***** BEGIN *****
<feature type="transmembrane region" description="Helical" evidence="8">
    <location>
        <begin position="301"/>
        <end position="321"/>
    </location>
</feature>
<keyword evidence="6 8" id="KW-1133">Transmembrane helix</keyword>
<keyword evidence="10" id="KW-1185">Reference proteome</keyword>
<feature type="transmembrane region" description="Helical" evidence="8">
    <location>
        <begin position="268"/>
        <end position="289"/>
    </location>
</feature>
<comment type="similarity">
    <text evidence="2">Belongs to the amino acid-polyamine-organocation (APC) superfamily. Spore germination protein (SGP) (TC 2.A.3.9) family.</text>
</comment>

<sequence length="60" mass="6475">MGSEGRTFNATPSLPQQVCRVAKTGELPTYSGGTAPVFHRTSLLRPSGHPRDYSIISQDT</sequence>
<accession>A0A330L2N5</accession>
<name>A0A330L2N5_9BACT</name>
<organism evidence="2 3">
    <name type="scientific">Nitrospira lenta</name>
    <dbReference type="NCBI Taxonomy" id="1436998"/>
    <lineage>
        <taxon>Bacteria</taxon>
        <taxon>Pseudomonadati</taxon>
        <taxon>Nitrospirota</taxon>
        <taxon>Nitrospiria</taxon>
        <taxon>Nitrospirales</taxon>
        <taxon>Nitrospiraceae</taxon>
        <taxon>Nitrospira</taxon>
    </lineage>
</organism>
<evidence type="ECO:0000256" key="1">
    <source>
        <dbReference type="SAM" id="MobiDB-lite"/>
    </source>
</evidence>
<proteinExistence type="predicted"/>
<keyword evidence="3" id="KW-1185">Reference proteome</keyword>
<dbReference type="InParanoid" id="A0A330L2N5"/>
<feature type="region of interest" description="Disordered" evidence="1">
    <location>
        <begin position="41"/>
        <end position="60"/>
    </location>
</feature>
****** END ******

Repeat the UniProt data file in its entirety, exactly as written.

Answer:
<feature type="transmembrane region" description="Helical" evidence="8">
    <location>
        <begin position="301"/>
        <end position="321"/>
    </location>
</feature>
<keyword evidence="6 8" id="KW-1133">Transmembrane helix</keyword>
<keyword evidence="10" id="KW-1185">Reference proteome</keyword>
<feature type="transmembrane region" description="Helical" evidence="8">
    <location>
        <begin position="268"/>
        <end position="289"/>
    </location>
</feature>
<comment type="similarity">
    <text evidence="2">Belongs to the amino acid-polyamine-organocation (APC) superfamily. Spore germination protein (SGP) (TC 2.A.3.9) family.</text>
</comment>

<sequence length="60" mass="6475">MGSEGRTFNATPSLPQQVCRVAKTGELPTYSGGTAPVFHRTSLLRPSGHPRDYSIISQDT</sequence>
<accession>A0A330L2N5</accession>
<name>A0A330L2N5_9BACT</name>
<organism evidence="2 3">
    <name type="scientific">Nitrospira lenta</name>
    <dbReference type="NCBI Taxonomy" id="1436998"/>
    <lineage>
        <taxon>Bacteria</taxon>
        <taxon>Pseudomonadati</taxon>
        <taxon>Nitrospirota</taxon>
        <taxon>Nitrospiria</taxon>
        <taxon>Nitrospirales</taxon>
        <taxon>Nitrospiraceae</taxon>
        <taxon>Nitrospira</taxon>
    </lineage>
</organism>
<evidence type="ECO:0000256" key="1">
    <source>
        <dbReference type="SAM" id="MobiDB-lite"/>
    </source>
</evidence>
<proteinExistence type="predicted"/>
<keyword evidence="3" id="KW-1185">Reference proteome</keyword>
<dbReference type="InParanoid" id="A0A330L2N5"/>
<feature type="region of interest" description="Disordered" evidence="1">
    <location>
        <begin position="41"/>
        <end position="60"/>
    </location>
</feature>